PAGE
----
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Thread: EXCLUSIVE: Justice Department memo reveals legal case for drone strikes on Americans

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    Re: EXCLUSIVE: Justice Department memo reveals legal case for drone strikes on Americ

    This is what they got from Brennan.....

    In a 2012 speech at the Woodrow Wilson International Center for Scholars in Washington, Brennan asserted that the drone strikes are legal both under the Authorization for Use of Military Force resolution passed by Congress after the September 11 attacks and because, "There is nothing in international law that bans the use of remotely piloted aircraft for this purpose or that prohibits us from using lethal force against our enemies outside of an active battlefield, at least when the country involved consents or is unable or unwilling to take action against the threat."......snip~



    Washington (CNN) -- The Senate Intelligence Committee on Thursday morning will receive a classified document that seeks to justify the administration's policy of targeting Americans overseas via drone attacks, chairwoman Dianne Feinstein said late Wednesday.


    The announcement came shortly after an administration official said that President Barack Obama had yielded to demands that he turn over to Congress the classified Justice Department legal advice that seeks to justify the policy.

    The developments came the night before confirmation hearings are to be held for Obama's CIA director nominee, John Brennan, and amid complaints from senators, including several Democrats, about secrecy surrounding the drone policy.

    This does not appear to be the view of Ben Emmerson, United Nations special rapporteur on counterterrorism and human rights, who announced plans in October to investigate U.S. drone attacks and the extent to which they cause civilian casualties.

    The drone campaign against al Qaeda and its allies has been one of Brennan's biggest legacies in the four years he was the president's principal adviser on terrorism.....snip~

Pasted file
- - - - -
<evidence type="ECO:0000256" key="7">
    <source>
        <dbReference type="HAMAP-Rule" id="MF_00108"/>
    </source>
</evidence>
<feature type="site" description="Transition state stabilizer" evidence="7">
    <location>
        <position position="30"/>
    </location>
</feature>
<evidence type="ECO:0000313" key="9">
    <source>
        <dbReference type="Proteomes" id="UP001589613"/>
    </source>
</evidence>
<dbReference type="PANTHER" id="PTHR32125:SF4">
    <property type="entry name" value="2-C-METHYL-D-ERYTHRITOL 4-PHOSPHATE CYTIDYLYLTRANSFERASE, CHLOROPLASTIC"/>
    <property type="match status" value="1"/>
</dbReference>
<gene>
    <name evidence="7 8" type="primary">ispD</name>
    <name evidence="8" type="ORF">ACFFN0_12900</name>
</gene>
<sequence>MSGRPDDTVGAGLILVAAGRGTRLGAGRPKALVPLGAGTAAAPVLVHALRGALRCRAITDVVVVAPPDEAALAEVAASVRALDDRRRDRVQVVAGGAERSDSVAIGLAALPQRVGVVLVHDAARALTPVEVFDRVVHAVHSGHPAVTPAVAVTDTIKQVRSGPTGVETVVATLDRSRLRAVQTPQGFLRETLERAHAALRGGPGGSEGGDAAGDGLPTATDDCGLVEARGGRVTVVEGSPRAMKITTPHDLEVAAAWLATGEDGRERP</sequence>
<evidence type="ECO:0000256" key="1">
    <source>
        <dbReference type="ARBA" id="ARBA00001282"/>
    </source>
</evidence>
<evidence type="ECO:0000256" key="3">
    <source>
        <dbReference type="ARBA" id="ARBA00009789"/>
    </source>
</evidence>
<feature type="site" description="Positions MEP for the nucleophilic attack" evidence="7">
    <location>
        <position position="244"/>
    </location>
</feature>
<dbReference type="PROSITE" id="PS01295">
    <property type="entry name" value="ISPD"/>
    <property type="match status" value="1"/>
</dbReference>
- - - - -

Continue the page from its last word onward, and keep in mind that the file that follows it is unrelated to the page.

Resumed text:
Obama to give white paper on targeted killings to Congress - CNN.com

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    Re: EXCLUSIVE: Justice Department memo reveals legal case for drone strikes on Americ

    Quote Originally Posted by mr4anarchy View Post
    The MEMO is talking about American citizens no longer living in the states who have joined up with al-Quaida or similar and are considered a "senior operational leaders".

    1. It's a MEMO making the case for a policy.

    2. If you leave the U.S. and join up with al-Quaida and become a "senior operational leader", then you are an enemy of the United States.

    3. I have a hard time believing any Congressman or Senator who support rendition, enhanced interrogation, or any number of Patriot Act policies would have a problem with killing an terrorist enemy of the United States before they can plan an attack.

    If you're in war and you suddenly change sides and begin working with the enemy, do you have the right to scream "but I'm an American" as your former squad guns you down?

    Your comments seem like the typical anti-Obama nonsense that has become too common in the last 4 years. You don't even respect the right of your country to protect you from an enemy (that happens to hold a U.S. Passport).

    Re: your continental U.S. hypothetical. Think about it, if a senior operational leader of al-Quaida is in the U.S., he better be here standing trial or giving up intel. If you've completely given yourself over to religious extremism and the U.S. is your sworn enemy, then your 'citizenship' is a moot point.
    You forgot the word 'allegedgly'. The govt cant simply decide an american is a traitor without due process. This is exactly why the bill of rights was written, to prevent this exact thing, the govt deciding you are an enemy, without a trial, evidence, a judge, without even asking you.

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    Re: EXCLUSIVE: Justice Department memo reveals legal case for drone strikes on Americ

    Quote Originally Posted by Imnukingfutz View Post